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IN BRIEF

Fiction

June 23, 1996|MICHAEL HARRIS

A CHANCE TO SEE EGYPT by Sandra Scofield (HarperCollins: $22; 252 pp.). Sandra Scofield has always been skeptical of what she calls "contemporary psychological models" of human behavior. In past novels, such as "Beyond Deserving" and "Opal on Dry Ground," she held her characters up to the mirror of the prevailing therapeutic view of things, saw too much or too little in it, and tossed the mirror away. Now, in the story of Thomas Riley, a widowed Chicago pet-store owner who travels to Mexico to grieve where he and his wife honeymooned--the "Egypt" of the title refers to the sense of adventure and possibility she brought to his pinched life--Scofield turns to "concepts of the mystical experience . . . that gave me an explanation for character that was a satisfying alternative."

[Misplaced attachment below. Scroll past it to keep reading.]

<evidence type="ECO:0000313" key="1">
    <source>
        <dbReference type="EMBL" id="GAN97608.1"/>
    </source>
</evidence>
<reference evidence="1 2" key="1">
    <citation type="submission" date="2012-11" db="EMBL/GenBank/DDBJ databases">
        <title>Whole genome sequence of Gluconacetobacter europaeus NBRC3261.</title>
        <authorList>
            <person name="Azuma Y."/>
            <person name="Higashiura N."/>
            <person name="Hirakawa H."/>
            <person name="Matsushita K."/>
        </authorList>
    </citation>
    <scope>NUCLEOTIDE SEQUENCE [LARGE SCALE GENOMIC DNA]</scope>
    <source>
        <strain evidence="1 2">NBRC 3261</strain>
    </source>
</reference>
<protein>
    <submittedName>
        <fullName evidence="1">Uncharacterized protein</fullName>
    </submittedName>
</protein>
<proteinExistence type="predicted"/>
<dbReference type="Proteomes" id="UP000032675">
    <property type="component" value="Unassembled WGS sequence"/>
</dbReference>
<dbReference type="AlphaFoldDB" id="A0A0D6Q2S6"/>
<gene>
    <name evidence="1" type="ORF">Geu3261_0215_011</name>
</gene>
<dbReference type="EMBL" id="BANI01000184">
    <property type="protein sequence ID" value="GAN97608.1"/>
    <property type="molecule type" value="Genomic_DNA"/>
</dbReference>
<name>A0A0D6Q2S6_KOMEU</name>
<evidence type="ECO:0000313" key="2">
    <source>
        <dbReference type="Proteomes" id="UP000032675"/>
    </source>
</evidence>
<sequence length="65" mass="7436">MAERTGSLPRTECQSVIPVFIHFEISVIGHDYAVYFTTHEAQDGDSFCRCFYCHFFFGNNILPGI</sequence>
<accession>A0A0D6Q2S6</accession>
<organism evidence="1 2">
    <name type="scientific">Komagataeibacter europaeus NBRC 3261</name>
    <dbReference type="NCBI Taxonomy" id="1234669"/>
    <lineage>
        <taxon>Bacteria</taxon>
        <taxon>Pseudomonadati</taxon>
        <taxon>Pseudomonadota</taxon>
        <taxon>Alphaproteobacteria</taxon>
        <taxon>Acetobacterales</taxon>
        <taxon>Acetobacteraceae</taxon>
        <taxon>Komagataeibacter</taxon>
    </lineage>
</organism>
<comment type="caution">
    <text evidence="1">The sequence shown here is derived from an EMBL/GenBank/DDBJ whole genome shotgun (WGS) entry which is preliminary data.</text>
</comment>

Riley, a good but timid and self-effacing man, is invisible at home. But in Mexico, as a romantic pilgrim, he stands out. His interest in ordinary Mexicans offends the expatriate American community in Lago de Luz, a resort area resembling Lake Chapala, but pleases his writing teacher, Charlotte Amory, who has been exiled by her own mishaps in love and art. She introduces him to Consolata Arispe, a middle-aged cafe owner with whom Riley envisions the same kind of relationship he had with his wife. Bigger plans are being made for him, however, if he will submit to these women's benign witchcraft. Arispe wants to marry off her beautiful daughter, Divina, before she is trapped in poverty. But Riley can't aim that high until his goodness grows the muscles of courage. Scofield, writing more tersely and confidently with each book, fills these pages with knowing descriptions of Mexican village society and confounds our expectations: Isn't there going to be more irony? More obvious conflict? We wait to see whether Riley can take Amory's life-advice: "Change the plot. Introduce new characters."

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